One study showed that using vitamin A, E, and beta carotene supplements may increase your risk of premature death.1 Further study is needed to look at the effects of these antioxidants as well as vitamin C and selenium. It is best to obtain antioxidants from a healthy diet.

What are antioxidants used for?
People use antioxidants to help treat or prevent some medical conditions, such as coronary artery disease (CAD), some cancers, macular degeneration, Alzheimer’s disease, and some arthritis-related conditions.

The treatment of CAD with antioxidant supplements as well as with traditional medicine continues to be researched. Some experts believe antioxidant vitamins may help in treating CAD, although so far studies have not proved this.

Are antioxidants safe?
Until more studies are done, it is best to get your antioxidants from a diet rich in fruits and vegetables rather than from supplements. Taking supplements in high doses can be harmful. No single antioxidant alone can protect the body. Most people should eat 5 to 9 servings of fruits and vegetables each day.

The U.S. Food and Drug Administration (FDA) does not regulate dietary supplements in the same way it regulates medicines. A dietary supplement can be sold with limited or no research on how well it works.

Always tell your doctor if you are using a dietary supplement or if you are thinking about combining a dietary supplement with your conventional medical treatment. It may not be safe to forgo your conventional medical treatment and rely only on a dietary supplement. This is especially important for women who are pregnant or breast-feeding.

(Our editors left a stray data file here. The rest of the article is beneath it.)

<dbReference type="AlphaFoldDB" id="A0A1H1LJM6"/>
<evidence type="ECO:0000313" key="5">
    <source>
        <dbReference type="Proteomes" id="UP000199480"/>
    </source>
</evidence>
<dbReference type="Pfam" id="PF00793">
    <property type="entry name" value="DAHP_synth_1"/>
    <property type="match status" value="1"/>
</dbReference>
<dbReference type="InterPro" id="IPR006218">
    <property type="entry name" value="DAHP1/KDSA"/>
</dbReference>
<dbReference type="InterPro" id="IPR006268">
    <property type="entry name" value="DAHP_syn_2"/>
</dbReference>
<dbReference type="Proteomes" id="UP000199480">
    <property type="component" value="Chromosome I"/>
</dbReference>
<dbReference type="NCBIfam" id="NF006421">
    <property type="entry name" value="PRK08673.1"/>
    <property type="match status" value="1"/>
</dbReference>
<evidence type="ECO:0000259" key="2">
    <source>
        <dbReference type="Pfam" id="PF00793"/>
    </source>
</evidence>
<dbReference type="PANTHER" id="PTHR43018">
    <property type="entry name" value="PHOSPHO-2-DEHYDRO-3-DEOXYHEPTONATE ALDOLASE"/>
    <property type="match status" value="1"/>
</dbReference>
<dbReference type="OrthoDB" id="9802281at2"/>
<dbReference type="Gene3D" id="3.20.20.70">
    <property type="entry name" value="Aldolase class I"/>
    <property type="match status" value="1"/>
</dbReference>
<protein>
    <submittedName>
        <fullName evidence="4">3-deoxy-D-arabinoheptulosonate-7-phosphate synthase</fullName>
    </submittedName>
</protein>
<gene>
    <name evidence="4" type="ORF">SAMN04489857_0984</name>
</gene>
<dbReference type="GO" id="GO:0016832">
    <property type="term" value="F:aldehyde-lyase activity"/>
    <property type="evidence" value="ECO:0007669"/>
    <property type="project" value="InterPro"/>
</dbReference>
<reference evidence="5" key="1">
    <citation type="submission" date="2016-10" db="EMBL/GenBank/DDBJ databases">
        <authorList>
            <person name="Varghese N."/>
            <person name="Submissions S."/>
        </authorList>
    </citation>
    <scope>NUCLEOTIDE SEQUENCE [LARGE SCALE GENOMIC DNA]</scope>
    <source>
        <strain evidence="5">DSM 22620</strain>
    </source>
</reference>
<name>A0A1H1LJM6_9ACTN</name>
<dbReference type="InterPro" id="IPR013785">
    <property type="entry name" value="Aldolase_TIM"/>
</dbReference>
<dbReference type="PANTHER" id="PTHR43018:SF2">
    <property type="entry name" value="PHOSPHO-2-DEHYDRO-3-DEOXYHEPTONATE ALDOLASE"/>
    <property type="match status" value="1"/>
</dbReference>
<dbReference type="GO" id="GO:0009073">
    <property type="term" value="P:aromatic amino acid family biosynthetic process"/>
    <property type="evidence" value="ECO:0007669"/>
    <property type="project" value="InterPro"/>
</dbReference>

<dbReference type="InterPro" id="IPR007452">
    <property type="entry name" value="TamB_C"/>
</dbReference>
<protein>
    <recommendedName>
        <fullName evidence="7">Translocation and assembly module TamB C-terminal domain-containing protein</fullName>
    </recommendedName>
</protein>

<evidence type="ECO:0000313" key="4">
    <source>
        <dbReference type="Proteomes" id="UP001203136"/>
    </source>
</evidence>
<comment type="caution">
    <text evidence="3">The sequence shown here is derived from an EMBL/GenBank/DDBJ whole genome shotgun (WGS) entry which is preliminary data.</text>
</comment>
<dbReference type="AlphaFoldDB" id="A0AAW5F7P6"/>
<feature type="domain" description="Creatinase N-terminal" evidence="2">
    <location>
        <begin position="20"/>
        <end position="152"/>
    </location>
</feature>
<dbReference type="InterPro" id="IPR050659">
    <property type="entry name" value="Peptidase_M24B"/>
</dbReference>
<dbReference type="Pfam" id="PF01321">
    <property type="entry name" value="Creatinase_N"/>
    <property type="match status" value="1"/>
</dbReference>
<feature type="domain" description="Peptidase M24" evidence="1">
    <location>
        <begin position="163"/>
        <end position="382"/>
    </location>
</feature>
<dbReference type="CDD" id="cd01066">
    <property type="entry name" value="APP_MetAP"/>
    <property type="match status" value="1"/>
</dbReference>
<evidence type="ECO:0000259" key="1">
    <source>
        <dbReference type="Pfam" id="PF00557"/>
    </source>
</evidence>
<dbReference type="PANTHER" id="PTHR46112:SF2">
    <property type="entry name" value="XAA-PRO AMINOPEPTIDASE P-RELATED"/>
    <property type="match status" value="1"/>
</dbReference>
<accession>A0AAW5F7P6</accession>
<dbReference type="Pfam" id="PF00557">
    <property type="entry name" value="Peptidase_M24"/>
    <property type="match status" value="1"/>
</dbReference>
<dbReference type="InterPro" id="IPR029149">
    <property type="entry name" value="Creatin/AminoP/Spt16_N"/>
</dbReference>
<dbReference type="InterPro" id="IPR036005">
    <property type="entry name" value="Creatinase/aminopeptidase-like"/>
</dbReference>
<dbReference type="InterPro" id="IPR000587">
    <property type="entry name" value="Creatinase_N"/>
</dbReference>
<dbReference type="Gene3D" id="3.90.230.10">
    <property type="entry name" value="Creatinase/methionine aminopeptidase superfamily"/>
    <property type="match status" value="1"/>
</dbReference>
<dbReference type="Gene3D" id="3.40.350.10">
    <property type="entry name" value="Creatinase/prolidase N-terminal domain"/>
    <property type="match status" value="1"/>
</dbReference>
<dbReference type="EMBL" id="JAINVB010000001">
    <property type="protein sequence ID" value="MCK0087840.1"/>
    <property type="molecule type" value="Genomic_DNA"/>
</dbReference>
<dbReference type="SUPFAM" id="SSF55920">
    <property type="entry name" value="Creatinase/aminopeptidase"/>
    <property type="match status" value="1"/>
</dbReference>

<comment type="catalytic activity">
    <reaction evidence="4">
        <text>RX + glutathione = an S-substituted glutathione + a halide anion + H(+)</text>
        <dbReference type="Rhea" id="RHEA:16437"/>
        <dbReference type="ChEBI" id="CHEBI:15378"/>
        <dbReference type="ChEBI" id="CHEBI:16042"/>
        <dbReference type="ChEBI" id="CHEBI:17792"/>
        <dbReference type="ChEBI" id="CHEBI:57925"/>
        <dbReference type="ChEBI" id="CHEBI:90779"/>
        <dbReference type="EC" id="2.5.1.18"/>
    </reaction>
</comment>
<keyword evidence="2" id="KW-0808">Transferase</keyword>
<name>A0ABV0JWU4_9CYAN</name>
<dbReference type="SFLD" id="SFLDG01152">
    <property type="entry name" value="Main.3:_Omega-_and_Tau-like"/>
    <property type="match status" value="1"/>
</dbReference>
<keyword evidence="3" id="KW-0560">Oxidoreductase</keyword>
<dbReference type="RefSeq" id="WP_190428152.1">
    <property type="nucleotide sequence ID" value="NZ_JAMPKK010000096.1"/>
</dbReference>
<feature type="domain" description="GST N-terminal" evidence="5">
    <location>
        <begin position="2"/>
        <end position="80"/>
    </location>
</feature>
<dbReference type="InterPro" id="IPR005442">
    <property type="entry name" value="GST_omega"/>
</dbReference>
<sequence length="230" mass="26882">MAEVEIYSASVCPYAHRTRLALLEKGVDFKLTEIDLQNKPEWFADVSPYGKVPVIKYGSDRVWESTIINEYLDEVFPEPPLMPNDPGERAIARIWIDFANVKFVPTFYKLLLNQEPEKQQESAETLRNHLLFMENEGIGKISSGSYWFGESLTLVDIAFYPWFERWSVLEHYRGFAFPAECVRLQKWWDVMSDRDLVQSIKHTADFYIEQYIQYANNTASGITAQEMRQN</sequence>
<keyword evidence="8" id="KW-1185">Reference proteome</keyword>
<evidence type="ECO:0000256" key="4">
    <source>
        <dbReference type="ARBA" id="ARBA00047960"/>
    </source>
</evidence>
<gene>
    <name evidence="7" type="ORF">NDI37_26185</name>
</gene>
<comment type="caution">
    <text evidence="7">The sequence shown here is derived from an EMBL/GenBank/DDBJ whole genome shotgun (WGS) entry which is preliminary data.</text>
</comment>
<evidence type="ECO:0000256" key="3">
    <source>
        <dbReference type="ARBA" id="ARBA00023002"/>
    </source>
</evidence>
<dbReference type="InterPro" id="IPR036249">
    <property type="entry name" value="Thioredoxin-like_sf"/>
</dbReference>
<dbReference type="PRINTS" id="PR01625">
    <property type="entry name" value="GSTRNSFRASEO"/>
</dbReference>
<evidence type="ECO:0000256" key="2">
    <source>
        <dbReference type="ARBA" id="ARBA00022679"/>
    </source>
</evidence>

When using dietary supplements, keep in mind the following:

Like conventional medicines, dietary supplements may cause side effects, trigger allergic reactions, or interact with prescription and nonprescription medicines or other supplements you are taking. A side effect or interaction with another medicine or supplement may make your health worse.
How dietary supplements are manufactured may not be standardized. Because of this, how well they work or any side effects they cause may differ among brands or even within different lots of the same brand. The form of a supplement that you buy in health food or grocery stores may not be the same as the form used in research.
Other than for vitamins and minerals, the long-term effects of most dietary supplements are not known

Antioxidant substances include

Beta-carotene
Lutein
Lycopene
Selenium
Vitamin A
Vitamin C
Vitamin E
Antioxidants are found in many foods. These include fruits and vegetables, nuts, grains, and some meats, poultry and fish.

Can antioxidants prevent cancer?
Considerable laboratory evidence from chemical, cell culture, and animal studies indicates that antioxidants may slow or possibly prevent the development of cancer. However, information from recent clinical trials is less clear. In recent years, large-scale, randomized clinical trials reached inconsistent conclusions.

What was shown in previously published large-scale clinical trials?
Five large-scale clinical trials published in the 1990s reached differing conclusions about the effect of antioxidants on cancer. The studies examined the effect of beta-carotene and other antioxidants on cancer in different patient groups. However, beta-carotene appeared to have different effects depending upon the patient population. The conclusions of each study are summarized below.